1. OUTRIGHT GIFTS
Includes donations of cash, securities, personal property, or real estate.
- Recognition Gifts - Cash gifts to honor a person or special occasion.
- Memorial Gifts - Money donated to honor a deceased relative or friend.
- Special Gifts - Minimum contribution of $500 - money may be designated for a specified area of support.
A gift by will. Typical forms include the following:
- Specific Bequest - The donor specifies a dollar amount or percentage of the estate to be transferred to the Fund of the Foundation.
- Contingent Bequest - The assets of the estate are transferred to the Fund if previously named beneficiaries are no longer living.
- Residuary Bequest - After all specific bequests have been satisfied, the Fund receives all, or a portion of the remaining estate assets.
3. LIFE INSURANCE
This allows donors to change their premium dollars into charitable contributions by assigning policy benefits to the Endowment Fund. Premiums may be tax-deductible, and the policy benefits may be exempt from estate taxes.
4. LIFE INCOME PLAN
This plan assists the Fund but also provides cash returns for the donors and their families.
- Charitable Remainder Trust - Provides income to beneficiaries during their life, and after death of the beneficiaries or a specified number of years, the remainder of the trust is given to the Fund.
5. MARKETABLE SECURITIES
Gifts of long-term appreciated securities are the most popular type of outright property gift. The securities are often individual stocks, but may include bonds or shares of mutual funds. Outright gifts of securities can be made quickly and easily . . . and can enable you to do more with your gift because of the tax benefits.
In most cases, the full fair market value of the securities given to the Foundation will be allowable as a deduction. For example, if you give stock that is now worth $10,000, you can deduct this full amount on your income tax return even through you may have bought the stock for substantially less.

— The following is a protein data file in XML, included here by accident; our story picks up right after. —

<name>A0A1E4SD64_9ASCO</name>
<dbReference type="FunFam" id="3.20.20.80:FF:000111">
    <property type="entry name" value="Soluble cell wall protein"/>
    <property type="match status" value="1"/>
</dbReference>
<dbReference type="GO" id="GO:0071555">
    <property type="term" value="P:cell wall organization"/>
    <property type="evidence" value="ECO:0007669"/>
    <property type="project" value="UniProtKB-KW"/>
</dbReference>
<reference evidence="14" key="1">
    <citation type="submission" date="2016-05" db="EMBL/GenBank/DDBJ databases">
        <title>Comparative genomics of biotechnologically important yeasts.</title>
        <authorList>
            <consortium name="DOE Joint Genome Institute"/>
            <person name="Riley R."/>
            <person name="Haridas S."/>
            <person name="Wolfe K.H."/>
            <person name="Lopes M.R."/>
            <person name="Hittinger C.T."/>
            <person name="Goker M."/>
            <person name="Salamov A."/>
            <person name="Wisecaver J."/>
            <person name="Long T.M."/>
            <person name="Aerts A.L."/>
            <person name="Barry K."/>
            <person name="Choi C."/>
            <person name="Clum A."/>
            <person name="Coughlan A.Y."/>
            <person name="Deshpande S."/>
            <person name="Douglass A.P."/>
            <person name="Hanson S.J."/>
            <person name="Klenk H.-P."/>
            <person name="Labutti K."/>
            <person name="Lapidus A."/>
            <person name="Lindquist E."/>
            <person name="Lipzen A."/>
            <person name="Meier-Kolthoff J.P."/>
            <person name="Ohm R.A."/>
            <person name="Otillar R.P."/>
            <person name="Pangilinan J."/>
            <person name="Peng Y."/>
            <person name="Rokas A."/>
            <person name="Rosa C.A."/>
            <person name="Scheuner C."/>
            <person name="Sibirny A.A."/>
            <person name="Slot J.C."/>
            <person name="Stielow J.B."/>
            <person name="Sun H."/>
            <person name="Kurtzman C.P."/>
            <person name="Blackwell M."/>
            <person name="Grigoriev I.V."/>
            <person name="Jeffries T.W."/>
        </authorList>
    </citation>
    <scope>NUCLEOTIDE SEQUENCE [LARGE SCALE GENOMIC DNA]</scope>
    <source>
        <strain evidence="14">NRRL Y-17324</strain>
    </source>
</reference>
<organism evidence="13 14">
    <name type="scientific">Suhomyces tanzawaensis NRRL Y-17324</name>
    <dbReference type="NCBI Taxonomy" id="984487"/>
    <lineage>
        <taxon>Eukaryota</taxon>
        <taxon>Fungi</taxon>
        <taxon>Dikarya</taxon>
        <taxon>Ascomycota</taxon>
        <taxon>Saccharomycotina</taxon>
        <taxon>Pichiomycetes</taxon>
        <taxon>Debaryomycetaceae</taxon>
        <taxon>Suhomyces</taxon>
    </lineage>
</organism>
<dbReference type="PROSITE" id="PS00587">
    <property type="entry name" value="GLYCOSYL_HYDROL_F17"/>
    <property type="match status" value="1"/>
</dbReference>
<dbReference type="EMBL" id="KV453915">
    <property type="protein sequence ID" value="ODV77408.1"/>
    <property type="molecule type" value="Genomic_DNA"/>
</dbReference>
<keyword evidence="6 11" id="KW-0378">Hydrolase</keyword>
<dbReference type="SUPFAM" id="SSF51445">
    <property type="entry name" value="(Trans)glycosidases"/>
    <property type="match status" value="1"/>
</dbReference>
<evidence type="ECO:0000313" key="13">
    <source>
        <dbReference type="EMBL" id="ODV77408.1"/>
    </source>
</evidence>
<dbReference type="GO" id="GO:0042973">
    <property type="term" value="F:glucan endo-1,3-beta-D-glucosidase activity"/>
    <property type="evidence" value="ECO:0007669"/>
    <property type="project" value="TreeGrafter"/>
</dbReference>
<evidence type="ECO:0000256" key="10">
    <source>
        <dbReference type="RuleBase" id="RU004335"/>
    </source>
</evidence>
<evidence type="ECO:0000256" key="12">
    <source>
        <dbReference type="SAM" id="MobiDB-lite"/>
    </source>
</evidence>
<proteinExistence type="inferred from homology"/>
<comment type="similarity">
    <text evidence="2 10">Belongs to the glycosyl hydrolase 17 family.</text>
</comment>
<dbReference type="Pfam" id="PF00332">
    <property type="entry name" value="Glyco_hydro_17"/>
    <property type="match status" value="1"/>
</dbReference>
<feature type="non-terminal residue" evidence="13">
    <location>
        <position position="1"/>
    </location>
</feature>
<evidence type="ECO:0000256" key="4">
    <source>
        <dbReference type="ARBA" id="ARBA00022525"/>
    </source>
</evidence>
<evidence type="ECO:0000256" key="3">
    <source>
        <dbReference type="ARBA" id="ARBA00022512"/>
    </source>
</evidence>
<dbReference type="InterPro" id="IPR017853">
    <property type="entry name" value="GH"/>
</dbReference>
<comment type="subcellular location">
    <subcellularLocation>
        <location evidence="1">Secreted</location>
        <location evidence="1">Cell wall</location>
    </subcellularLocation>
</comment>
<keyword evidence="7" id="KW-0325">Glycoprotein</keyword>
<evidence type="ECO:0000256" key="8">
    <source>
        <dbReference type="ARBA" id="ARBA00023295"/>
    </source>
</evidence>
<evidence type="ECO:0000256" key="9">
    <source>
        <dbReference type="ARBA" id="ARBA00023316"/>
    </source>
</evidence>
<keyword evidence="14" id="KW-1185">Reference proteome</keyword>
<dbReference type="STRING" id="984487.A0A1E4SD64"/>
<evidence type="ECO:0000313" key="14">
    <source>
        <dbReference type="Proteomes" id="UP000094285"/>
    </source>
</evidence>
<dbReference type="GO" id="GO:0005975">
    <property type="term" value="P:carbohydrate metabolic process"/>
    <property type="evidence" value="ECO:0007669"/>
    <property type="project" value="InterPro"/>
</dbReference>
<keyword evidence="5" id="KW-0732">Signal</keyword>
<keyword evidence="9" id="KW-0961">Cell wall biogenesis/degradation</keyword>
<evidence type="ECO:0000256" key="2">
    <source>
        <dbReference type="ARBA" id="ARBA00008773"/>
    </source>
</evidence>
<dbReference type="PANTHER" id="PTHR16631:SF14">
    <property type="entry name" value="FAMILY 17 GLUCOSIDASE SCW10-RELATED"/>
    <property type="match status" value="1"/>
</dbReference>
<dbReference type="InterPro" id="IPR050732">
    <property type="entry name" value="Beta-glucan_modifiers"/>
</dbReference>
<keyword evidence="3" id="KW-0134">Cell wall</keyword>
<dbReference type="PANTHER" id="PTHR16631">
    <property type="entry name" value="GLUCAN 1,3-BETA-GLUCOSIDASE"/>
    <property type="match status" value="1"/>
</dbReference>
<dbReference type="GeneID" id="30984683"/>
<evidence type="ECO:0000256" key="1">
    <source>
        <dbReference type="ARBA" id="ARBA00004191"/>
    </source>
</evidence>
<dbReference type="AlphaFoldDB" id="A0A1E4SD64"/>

The value of the stock — and the amount of your charitable contribution — is the mean between the highest and lowest selling price on the date of the gift, or the mean between the bid and asked price on the date of the gift. If possible, your gift should be made on a day when the market value of the stock is relatively high.
A charitable gift of securities is not considered a sale of the securities and does not result in any capital gains tax. This is an important tax reward provided by Congress to encourage gifts of appreciated property. No matter how much the securities have appreciated in value, a charitable gift will not make any part of your paper profit taxable. The result: a charitable deduction is allowed for profits that have never been taxed to you. The Wisner-Pilger Community Schools Foundation keeps every penny of the proceeds since it is exempt from the tax.
6. CLOSELY HELD STOCK
A charitable gift of closely held stock presents a unique opportunity for some of our supporters, especially if the closely held corporation has substantial accumulated profits. The reason: After the gift has been made, the corporation can buy back the stock and retire it. Of course, the fair market value of the closely held stock is immediately deductible as a charitable contribution and there is no capital gains tax no matter how much the stock has appreciated in value.
7. TANGIBLE PERSONAL PROPERTY
Antiques, artwork, jewelry, grain — these are just a few of the kinds of tangible personal property that can be used in making charitable gifts to the Foundation. The full fair market value of such assets is deductible provided the gift asset is used for our charitable-exempt purpose. Otherwise, the deduction is limited to its adjusted cost basis.
8. REAL ESTATE
Real Estate can be transferred in various ways as outlined in topics 1, 2, and 4 described previously. In addition, you may deed a remainder interest in your real estate to the Foundation with a life interest (which would provide income for life) retained by yourself or others.